Group-IB: Russian Cyber Criminals Manipulated Ruble Rate

Published: 10 February 2016

(Image Credit:  Perspecsys Photos via Flickr)(Image Credit: Perspecsys Photos via Flickr)

By Stella Roque

Cybersecurity firm, Group-IB, published a report detailing how cyber criminals accessed terminals of a Russian foreign exchange (FOREX) trading system and made trades worth more than US$ 400 million in February 2015.

According to the report, a team of Russian-speaking cyber criminals, possibly colluding with unidentified brokerage firms, used a trojan virus or malware called Corkow (also known as Metel), to loot the trading systems. The malware constantly updated itself to avoid detection from antivirus programs and allowed the criminals to have remote access to trading systems.

The trading systems belonged to Kazan-based Energobank, Group-IB told Bloomberg. They did not identify the individual attackers but said the sudden volatility on the FOREX alerted the Russian Central Bank to investigate possible market manipulation.

The Moscow Exchange reported it was not attacked in the February 2015 incident, according to Bloomberg. The Russian Central Bank found no evidence of currency market manipulation in a separate probe, suggesting traders’ mistakes may have caused the strange fluctuations.

Using Corkow, the criminals bought US dollars with rubles on behalf of the bank. The attack lasted only 14 minutes, after which one of the criminals commanded Corkow to delete itself from the system along with any traces of its activity.

The report concluded that the criminals would have needed US$ 22 million to make the trades suggesting they conspired with major brokerage clients to have the cash to buy and sell currency on the FOREX.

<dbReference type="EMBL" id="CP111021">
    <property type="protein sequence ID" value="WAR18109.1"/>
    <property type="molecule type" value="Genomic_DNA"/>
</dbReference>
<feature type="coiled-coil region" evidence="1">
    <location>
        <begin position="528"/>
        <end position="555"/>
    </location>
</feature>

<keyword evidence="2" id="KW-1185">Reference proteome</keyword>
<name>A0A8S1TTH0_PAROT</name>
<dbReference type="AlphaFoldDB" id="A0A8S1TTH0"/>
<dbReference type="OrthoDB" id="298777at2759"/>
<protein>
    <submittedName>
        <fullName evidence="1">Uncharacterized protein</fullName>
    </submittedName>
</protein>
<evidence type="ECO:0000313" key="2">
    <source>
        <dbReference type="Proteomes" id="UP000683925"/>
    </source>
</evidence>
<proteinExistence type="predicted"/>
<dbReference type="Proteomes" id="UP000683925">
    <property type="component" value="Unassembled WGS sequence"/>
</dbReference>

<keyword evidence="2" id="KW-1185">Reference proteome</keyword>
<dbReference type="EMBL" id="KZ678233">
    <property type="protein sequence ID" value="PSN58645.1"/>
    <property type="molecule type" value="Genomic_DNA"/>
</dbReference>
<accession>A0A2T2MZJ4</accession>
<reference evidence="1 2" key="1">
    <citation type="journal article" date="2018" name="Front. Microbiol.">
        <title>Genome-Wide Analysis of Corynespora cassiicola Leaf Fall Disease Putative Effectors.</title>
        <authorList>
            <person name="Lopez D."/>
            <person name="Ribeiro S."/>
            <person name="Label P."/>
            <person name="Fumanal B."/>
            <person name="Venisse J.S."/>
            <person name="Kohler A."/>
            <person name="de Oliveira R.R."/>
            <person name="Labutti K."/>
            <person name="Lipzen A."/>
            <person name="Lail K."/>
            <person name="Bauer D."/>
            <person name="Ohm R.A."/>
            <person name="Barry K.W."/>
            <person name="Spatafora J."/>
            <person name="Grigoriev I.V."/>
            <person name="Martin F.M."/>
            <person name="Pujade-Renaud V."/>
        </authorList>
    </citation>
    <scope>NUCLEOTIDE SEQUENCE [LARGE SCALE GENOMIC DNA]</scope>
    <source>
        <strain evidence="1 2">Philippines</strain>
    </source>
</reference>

Experts at Group-IB believed the incident was a “test” to assess the trojan’s ability to affect the market and make money. They claimed many traders profited from market volatility that the attack created while the cyber criminals allegedly received nothing.

Group-IB added they did not believe intelligence services were involved in the attacks.

In August 2015, Group-IB found the same trojan malware was used to attack bank card systems at 250 ATMs. Hundreds of millions of rubles were stolen via ATMs by the criminals.

As of early 2015, the criminals controlled over 250,000 infected devices worldwide, a network known as a botnet. More than 100 financial institutions were infected and co-opted onto the network.

The firm noted that most of the computers infected were connected to “highly protected” internal networks and had popular antivirus software installed.

Cyber criminals are showing greater interest toward trading and brokerage systems as evidenced by the specific malware they used, according to Group-IB. They have primarily targeted companies in Russia and the former Soviet republics, although attacks targeting the United States have increased fivefold since 2011.